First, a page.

Young players get valuable tips at UH football camps
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Before heading off to compete for NFL jobs, Davone Bess and Leonard Peters returned to the Hawaii practice fields to help some of the island's youngsters hoping to someday reach the college level.
Bess and Peters were among the Warriors alumni working at the Hawaii Football Skills Camp yesterday with Bess closing the session with a talk stressing the importance of education.
"It just feels good to give back," Bess said. "I love to come back and show my support for these kids."
Bess returns to Miami next week for training camp with the Dolphins. He took part in minicamps and voluntary workouts with the Dolphins, who already have fellow UH products Samson Satele and Reagan Mauia on the roster.
"I think (the workouts) helped a lot in giving me my confidence to go into training camp ready to play," said Bess, who signed with the Dolphins as a free agent. "I'm pretty comfortable with the offense and knowing what's at stake.
"Reagan and Sam are well respected on the team, so for them to take me in as a little brother I'm happy about that and just can't wait to get out there and get things rolling."
Peters departs for the Chicago Bears training camp on Sunday after spending the week working with the youngsters.
"It's great to see the kids. There's so much talent here and coming here and showing what they can do," Peters said. "They get to compete against the best on the island."
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The on-field tips at this week's Hawaii Football Skills Camp figure to come in handy as the teens in attendance prepare for the coming season.
The classroom sessions may prove even more valuable for those pursuing college careers.
Along with imparting football knowledge to the youngsters, the UH coaches and former players running the clinics have drilled the importance of education into the participants during the four-day camp.
"Whatever you do, give 100 percent effort, on and off the field," former UH slotback Davone Bess said in summing up his address to the campers to close yesterday's session. "Without grades, there's no college, there's no football, there's none of that. That was the No. 1 thing I was stressing to them."
The skills camp concludes today and UH's trio of summer clinics continues Monday with the start of the three-day Big Man Camp for offensive and defensive linemen.
The kids camp drew about 500 youngsters last weekend and about 350 have attended this week's skills camp, bringing organizers within sight of their goal of 1,000 total participants as they couple football with education.
"We want to get these kids when they're in the fifth and sixth grade and talking about academics and staying in school and being around good people," UH associate coach Rich Miano said.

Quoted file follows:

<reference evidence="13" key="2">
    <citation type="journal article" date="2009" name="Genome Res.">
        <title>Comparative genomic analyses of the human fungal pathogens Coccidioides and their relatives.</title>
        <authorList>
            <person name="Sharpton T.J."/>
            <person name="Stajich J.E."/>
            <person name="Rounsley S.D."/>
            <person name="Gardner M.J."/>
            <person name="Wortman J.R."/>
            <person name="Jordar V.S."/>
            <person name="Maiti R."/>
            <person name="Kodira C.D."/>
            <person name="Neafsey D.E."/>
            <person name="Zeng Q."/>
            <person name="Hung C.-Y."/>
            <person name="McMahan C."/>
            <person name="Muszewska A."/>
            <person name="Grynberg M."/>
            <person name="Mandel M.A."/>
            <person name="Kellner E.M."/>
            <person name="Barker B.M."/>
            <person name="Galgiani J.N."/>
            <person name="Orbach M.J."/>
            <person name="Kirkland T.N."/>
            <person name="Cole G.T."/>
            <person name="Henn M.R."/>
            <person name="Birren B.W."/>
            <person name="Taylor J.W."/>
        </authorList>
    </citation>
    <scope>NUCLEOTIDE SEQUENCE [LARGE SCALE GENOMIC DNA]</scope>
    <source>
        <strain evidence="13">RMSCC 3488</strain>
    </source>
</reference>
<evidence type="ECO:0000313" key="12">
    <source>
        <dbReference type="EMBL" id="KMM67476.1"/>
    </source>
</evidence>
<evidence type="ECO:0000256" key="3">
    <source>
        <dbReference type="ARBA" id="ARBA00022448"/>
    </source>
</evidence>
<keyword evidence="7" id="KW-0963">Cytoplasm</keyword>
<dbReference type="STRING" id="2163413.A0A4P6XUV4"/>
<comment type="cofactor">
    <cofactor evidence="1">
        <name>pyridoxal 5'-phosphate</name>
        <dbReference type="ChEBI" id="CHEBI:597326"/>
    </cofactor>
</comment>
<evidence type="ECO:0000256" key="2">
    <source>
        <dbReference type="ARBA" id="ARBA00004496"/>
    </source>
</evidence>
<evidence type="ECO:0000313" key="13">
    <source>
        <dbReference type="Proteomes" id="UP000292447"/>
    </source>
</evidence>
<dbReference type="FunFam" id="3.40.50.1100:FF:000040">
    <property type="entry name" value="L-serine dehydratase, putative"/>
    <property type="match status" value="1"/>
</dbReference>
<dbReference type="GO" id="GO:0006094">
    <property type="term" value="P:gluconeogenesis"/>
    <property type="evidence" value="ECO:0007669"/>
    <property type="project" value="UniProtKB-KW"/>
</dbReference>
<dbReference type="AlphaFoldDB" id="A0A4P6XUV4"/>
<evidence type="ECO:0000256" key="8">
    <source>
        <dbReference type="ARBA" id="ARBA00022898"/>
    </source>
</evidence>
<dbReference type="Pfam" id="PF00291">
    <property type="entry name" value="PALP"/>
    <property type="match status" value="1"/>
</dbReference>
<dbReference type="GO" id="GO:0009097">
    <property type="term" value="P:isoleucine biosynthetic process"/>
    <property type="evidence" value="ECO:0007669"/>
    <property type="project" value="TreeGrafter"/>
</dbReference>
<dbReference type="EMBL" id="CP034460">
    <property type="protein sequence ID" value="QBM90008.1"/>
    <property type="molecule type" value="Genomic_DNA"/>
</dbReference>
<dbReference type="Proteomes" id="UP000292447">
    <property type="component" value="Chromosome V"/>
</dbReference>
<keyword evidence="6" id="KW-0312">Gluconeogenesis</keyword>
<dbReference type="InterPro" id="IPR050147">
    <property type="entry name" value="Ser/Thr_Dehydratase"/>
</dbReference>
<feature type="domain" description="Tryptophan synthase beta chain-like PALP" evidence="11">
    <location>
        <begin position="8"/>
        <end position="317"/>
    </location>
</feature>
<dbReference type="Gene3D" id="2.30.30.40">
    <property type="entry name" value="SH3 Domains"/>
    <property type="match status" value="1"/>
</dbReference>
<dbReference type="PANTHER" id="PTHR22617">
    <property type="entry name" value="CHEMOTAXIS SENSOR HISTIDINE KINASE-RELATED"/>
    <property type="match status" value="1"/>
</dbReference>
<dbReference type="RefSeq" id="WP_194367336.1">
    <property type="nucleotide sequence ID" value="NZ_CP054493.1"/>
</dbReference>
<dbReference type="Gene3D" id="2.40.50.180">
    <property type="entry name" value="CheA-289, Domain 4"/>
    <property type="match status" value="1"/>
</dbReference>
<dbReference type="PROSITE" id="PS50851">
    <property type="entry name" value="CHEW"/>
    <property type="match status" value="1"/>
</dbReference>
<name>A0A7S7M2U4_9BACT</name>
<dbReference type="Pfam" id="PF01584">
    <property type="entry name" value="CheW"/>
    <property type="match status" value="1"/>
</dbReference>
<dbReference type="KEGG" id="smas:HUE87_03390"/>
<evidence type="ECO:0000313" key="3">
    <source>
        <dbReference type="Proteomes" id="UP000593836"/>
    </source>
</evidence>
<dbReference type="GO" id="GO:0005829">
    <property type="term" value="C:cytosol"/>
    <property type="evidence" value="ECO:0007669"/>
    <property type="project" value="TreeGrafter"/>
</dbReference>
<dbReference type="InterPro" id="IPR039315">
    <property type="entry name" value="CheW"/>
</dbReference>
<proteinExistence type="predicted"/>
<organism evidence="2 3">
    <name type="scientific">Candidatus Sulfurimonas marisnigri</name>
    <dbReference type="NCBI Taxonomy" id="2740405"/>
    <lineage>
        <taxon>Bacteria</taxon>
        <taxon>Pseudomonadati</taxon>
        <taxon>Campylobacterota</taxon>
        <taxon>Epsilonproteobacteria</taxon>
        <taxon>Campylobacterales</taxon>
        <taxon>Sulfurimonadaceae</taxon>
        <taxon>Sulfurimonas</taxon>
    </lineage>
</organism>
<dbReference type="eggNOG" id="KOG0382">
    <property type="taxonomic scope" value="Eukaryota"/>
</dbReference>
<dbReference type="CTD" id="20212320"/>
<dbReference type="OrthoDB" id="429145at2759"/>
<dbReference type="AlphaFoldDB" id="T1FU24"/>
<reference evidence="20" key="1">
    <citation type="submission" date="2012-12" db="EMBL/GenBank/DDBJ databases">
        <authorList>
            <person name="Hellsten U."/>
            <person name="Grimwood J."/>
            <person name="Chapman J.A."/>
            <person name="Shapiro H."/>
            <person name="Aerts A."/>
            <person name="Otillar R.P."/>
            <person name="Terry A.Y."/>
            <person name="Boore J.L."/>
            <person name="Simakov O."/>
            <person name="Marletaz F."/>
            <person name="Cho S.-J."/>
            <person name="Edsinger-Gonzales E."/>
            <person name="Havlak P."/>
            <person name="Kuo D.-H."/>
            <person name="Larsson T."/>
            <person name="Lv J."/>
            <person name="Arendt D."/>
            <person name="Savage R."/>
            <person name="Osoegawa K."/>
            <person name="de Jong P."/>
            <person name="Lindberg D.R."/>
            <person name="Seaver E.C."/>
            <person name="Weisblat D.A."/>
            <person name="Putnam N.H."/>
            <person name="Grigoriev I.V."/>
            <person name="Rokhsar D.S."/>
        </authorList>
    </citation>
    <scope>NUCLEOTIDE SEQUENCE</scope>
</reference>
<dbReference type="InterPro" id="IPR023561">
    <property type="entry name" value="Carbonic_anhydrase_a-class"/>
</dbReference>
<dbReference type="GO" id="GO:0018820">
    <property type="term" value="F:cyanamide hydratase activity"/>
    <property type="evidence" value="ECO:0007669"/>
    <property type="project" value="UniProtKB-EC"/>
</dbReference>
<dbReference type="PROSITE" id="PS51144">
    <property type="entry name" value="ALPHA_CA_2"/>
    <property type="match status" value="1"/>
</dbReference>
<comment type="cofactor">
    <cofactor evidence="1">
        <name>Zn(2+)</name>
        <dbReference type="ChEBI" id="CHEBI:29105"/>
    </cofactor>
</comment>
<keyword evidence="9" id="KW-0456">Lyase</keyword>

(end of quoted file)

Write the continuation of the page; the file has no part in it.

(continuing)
"By the time you're a (high school) sophomore it's too late with the core requirements you have to pass. If you do bad your freshman and sophomore years, you're not going to a Division I college. You have to get these kids in intermediate school to realize the importance of their freshman year in high school."
Of course, throwing and catching remain a focal point for many campers looking to develop their games for the high school season.
"I've learned a lot about the UH offense and just how to throw the ball and when to throw the ball, how to read defenses," said Leilehua junior Andrew Manley, who quarterbacked the Mules to the Division I state title last season. "It's helped a lot."
The clinic also includes a lesson in UH's ha'a taught by former linebackers Brad Kalilimoku and Timo Paepule.
"They're getting into it and learning it," Miano said. "Coach (Greg McMackin's) going to be shocked tomorrow because they're going to put on a show."
Reigning in Wahiawa
Manley's found he's a lot more recognizable since helping the Mules win the state championship with a memorable postseason run last fall. He was brought up from the junior varsity during the OIA playoffs and guided Leilehua to five straight wins, culminating with a 20-16 victory over Saint Louis in the state final.
"It's weird now -- everybody's like 'what's up Drew,' and I don't even know half of them," he said. "It's been fun; I'm having a good time with it, but I'm ready to go next season."
Big boys next
The Hawaii Big Man Camp will be held Monday to Wednesday. The fee is $60. Registration information is available at HawaiiAthletics.com and hawaiispeedandquickness.com or by calling 956-4516.